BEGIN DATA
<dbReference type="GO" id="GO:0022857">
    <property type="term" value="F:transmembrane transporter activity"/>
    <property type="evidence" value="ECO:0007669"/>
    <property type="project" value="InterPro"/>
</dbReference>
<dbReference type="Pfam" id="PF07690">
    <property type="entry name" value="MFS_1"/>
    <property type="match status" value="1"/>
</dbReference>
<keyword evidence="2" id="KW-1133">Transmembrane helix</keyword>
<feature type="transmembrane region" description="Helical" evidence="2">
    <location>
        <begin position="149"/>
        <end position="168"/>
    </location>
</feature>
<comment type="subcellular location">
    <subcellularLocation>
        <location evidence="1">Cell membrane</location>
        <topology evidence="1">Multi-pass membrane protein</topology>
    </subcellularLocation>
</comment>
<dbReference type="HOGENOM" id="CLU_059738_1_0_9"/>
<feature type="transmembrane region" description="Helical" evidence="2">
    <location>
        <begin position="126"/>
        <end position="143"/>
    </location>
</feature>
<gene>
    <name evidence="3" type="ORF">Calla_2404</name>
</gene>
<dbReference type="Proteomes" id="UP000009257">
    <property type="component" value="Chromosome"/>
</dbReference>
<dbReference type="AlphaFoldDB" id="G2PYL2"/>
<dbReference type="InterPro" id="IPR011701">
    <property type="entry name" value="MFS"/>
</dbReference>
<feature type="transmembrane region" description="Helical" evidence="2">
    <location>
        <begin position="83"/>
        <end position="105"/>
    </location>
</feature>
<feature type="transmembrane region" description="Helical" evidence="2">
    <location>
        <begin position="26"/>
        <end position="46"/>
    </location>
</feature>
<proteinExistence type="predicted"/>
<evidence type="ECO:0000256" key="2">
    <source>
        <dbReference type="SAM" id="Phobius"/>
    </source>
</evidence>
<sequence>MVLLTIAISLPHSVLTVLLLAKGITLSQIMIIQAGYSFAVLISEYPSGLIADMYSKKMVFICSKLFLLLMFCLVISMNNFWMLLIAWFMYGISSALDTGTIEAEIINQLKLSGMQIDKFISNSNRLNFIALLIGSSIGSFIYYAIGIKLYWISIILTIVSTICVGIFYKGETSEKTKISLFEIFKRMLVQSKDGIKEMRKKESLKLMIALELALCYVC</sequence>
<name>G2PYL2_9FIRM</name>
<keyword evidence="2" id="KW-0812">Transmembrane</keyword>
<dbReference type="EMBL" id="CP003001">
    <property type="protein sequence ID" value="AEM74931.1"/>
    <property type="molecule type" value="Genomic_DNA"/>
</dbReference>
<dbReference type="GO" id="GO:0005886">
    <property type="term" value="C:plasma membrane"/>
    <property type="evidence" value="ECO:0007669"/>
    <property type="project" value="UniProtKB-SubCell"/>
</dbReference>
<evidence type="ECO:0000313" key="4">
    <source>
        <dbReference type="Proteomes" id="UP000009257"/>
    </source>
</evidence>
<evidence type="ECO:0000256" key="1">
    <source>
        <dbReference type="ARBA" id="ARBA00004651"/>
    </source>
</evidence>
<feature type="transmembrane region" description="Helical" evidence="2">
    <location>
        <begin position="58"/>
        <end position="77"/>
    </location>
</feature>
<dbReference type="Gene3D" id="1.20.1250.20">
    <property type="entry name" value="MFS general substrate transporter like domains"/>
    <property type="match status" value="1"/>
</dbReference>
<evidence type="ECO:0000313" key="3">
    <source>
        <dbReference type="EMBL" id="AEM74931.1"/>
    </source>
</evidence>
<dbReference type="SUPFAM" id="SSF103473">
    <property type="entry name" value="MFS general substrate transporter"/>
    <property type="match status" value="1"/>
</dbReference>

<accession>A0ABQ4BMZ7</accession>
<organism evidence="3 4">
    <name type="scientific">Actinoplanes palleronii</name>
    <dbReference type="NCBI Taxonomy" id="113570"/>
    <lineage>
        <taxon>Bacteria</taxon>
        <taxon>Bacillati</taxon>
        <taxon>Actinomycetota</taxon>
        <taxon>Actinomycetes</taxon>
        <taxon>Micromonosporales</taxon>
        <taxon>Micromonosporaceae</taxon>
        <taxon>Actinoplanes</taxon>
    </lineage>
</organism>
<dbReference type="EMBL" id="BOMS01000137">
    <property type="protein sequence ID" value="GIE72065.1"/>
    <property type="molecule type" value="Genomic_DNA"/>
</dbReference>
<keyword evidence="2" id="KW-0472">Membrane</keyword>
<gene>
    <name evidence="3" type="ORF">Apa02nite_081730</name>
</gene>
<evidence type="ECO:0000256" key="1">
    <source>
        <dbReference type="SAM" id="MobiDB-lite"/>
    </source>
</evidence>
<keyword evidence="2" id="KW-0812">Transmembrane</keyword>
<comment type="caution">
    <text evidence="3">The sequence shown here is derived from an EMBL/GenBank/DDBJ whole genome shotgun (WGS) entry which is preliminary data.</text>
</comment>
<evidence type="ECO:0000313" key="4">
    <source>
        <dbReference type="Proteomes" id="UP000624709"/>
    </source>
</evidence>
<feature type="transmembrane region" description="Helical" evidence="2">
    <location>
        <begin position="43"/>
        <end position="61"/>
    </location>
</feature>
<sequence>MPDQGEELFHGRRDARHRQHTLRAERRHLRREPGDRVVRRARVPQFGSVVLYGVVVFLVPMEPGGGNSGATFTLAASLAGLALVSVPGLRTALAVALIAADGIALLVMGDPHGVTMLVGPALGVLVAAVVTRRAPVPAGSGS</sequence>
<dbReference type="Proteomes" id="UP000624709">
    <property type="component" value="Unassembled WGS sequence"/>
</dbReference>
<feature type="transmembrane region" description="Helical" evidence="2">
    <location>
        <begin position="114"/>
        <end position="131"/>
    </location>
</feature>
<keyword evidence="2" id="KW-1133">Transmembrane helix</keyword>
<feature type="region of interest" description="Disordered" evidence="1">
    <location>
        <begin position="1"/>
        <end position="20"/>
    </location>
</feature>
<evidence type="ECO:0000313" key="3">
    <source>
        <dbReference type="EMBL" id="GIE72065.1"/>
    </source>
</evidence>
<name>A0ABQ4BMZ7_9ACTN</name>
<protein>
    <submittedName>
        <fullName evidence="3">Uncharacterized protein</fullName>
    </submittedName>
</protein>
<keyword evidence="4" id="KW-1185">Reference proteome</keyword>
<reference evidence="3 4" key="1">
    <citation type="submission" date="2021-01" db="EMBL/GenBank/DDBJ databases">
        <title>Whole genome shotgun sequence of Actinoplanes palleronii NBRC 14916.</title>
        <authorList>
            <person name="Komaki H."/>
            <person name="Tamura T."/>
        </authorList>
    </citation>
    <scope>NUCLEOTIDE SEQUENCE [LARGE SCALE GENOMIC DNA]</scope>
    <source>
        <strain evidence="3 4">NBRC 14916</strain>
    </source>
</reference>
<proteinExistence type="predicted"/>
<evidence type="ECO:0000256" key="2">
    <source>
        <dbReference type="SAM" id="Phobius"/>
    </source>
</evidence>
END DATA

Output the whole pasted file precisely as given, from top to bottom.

<dbReference type="GO" id="GO:0022857">
    <property type="term" value="F:transmembrane transporter activity"/>
    <property type="evidence" value="ECO:0007669"/>
    <property type="project" value="InterPro"/>
</dbReference>
<dbReference type="Pfam" id="PF07690">
    <property type="entry name" value="MFS_1"/>
    <property type="match status" value="1"/>
</dbReference>
<keyword evidence="2" id="KW-1133">Transmembrane helix</keyword>
<feature type="transmembrane region" description="Helical" evidence="2">
    <location>
        <begin position="149"/>
        <end position="168"/>
    </location>
</feature>
<comment type="subcellular location">
    <subcellularLocation>
        <location evidence="1">Cell membrane</location>
        <topology evidence="1">Multi-pass membrane protein</topology>
    </subcellularLocation>
</comment>
<dbReference type="HOGENOM" id="CLU_059738_1_0_9"/>
<feature type="transmembrane region" description="Helical" evidence="2">
    <location>
        <begin position="126"/>
        <end position="143"/>
    </location>
</feature>
<gene>
    <name evidence="3" type="ORF">Calla_2404</name>
</gene>
<dbReference type="Proteomes" id="UP000009257">
    <property type="component" value="Chromosome"/>
</dbReference>
<dbReference type="AlphaFoldDB" id="G2PYL2"/>
<dbReference type="InterPro" id="IPR011701">
    <property type="entry name" value="MFS"/>
</dbReference>
<feature type="transmembrane region" description="Helical" evidence="2">
    <location>
        <begin position="83"/>
        <end position="105"/>
    </location>
</feature>
<feature type="transmembrane region" description="Helical" evidence="2">
    <location>
        <begin position="26"/>
        <end position="46"/>
    </location>
</feature>
<proteinExistence type="predicted"/>
<evidence type="ECO:0000256" key="2">
    <source>
        <dbReference type="SAM" id="Phobius"/>
    </source>
</evidence>
<sequence>MVLLTIAISLPHSVLTVLLLAKGITLSQIMIIQAGYSFAVLISEYPSGLIADMYSKKMVFICSKLFLLLMFCLVISMNNFWMLLIAWFMYGISSALDTGTIEAEIINQLKLSGMQIDKFISNSNRLNFIALLIGSSIGSFIYYAIGIKLYWISIILTIVSTICVGIFYKGETSEKTKISLFEIFKRMLVQSKDGIKEMRKKESLKLMIALELALCYVC</sequence>
<name>G2PYL2_9FIRM</name>
<keyword evidence="2" id="KW-0812">Transmembrane</keyword>
<dbReference type="EMBL" id="CP003001">
    <property type="protein sequence ID" value="AEM74931.1"/>
    <property type="molecule type" value="Genomic_DNA"/>
</dbReference>
<dbReference type="GO" id="GO:0005886">
    <property type="term" value="C:plasma membrane"/>
    <property type="evidence" value="ECO:0007669"/>
    <property type="project" value="UniProtKB-SubCell"/>
</dbReference>
<evidence type="ECO:0000313" key="4">
    <source>
        <dbReference type="Proteomes" id="UP000009257"/>
    </source>
</evidence>
<evidence type="ECO:0000256" key="1">
    <source>
        <dbReference type="ARBA" id="ARBA00004651"/>
    </source>
</evidence>
<feature type="transmembrane region" description="Helical" evidence="2">
    <location>
        <begin position="58"/>
        <end position="77"/>
    </location>
</feature>
<dbReference type="Gene3D" id="1.20.1250.20">
    <property type="entry name" value="MFS general substrate transporter like domains"/>
    <property type="match status" value="1"/>
</dbReference>
<evidence type="ECO:0000313" key="3">
    <source>
        <dbReference type="EMBL" id="AEM74931.1"/>
    </source>
</evidence>
<dbReference type="SUPFAM" id="SSF103473">
    <property type="entry name" value="MFS general substrate transporter"/>
    <property type="match status" value="1"/>
</dbReference>

<accession>A0ABQ4BMZ7</accession>
<organism evidence="3 4">
    <name type="scientific">Actinoplanes palleronii</name>
    <dbReference type="NCBI Taxonomy" id="113570"/>
    <lineage>
        <taxon>Bacteria</taxon>
        <taxon>Bacillati</taxon>
        <taxon>Actinomycetota</taxon>
        <taxon>Actinomycetes</taxon>
        <taxon>Micromonosporales</taxon>
        <taxon>Micromonosporaceae</taxon>
        <taxon>Actinoplanes</taxon>
    </lineage>
</organism>
<dbReference type="EMBL" id="BOMS01000137">
    <property type="protein sequence ID" value="GIE72065.1"/>
    <property type="molecule type" value="Genomic_DNA"/>
</dbReference>
<keyword evidence="2" id="KW-0472">Membrane</keyword>
<gene>
    <name evidence="3" type="ORF">Apa02nite_081730</name>
</gene>
<evidence type="ECO:0000256" key="1">
    <source>
        <dbReference type="SAM" id="MobiDB-lite"/>
    </source>
</evidence>
<keyword evidence="2" id="KW-0812">Transmembrane</keyword>
<comment type="caution">
    <text evidence="3">The sequence shown here is derived from an EMBL/GenBank/DDBJ whole genome shotgun (WGS) entry which is preliminary data.</text>
</comment>
<evidence type="ECO:0000313" key="4">
    <source>
        <dbReference type="Proteomes" id="UP000624709"/>
    </source>
</evidence>
<feature type="transmembrane region" description="Helical" evidence="2">
    <location>
        <begin position="43"/>
        <end position="61"/>
    </location>
</feature>
<sequence>MPDQGEELFHGRRDARHRQHTLRAERRHLRREPGDRVVRRARVPQFGSVVLYGVVVFLVPMEPGGGNSGATFTLAASLAGLALVSVPGLRTALAVALIAADGIALLVMGDPHGVTMLVGPALGVLVAAVVTRRAPVPAGSGS</sequence>
<dbReference type="Proteomes" id="UP000624709">
    <property type="component" value="Unassembled WGS sequence"/>
</dbReference>
<feature type="transmembrane region" description="Helical" evidence="2">
    <location>
        <begin position="114"/>
        <end position="131"/>
    </location>
</feature>
<keyword evidence="2" id="KW-1133">Transmembrane helix</keyword>
<feature type="region of interest" description="Disordered" evidence="1">
    <location>
        <begin position="1"/>
        <end position="20"/>
    </location>
</feature>
<evidence type="ECO:0000313" key="3">
    <source>
        <dbReference type="EMBL" id="GIE72065.1"/>
    </source>
</evidence>
<name>A0ABQ4BMZ7_9ACTN</name>
<protein>
    <submittedName>
        <fullName evidence="3">Uncharacterized protein</fullName>
    </submittedName>
</protein>
<keyword evidence="4" id="KW-1185">Reference proteome</keyword>
<reference evidence="3 4" key="1">
    <citation type="submission" date="2021-01" db="EMBL/GenBank/DDBJ databases">
        <title>Whole genome shotgun sequence of Actinoplanes palleronii NBRC 14916.</title>
        <authorList>
            <person name="Komaki H."/>
            <person name="Tamura T."/>
        </authorList>
    </citation>
    <scope>NUCLEOTIDE SEQUENCE [LARGE SCALE GENOMIC DNA]</scope>
    <source>
        <strain evidence="3 4">NBRC 14916</strain>
    </source>
</reference>
<proteinExistence type="predicted"/>
<evidence type="ECO:0000256" key="2">
    <source>
        <dbReference type="SAM" id="Phobius"/>
    </source>
</evidence>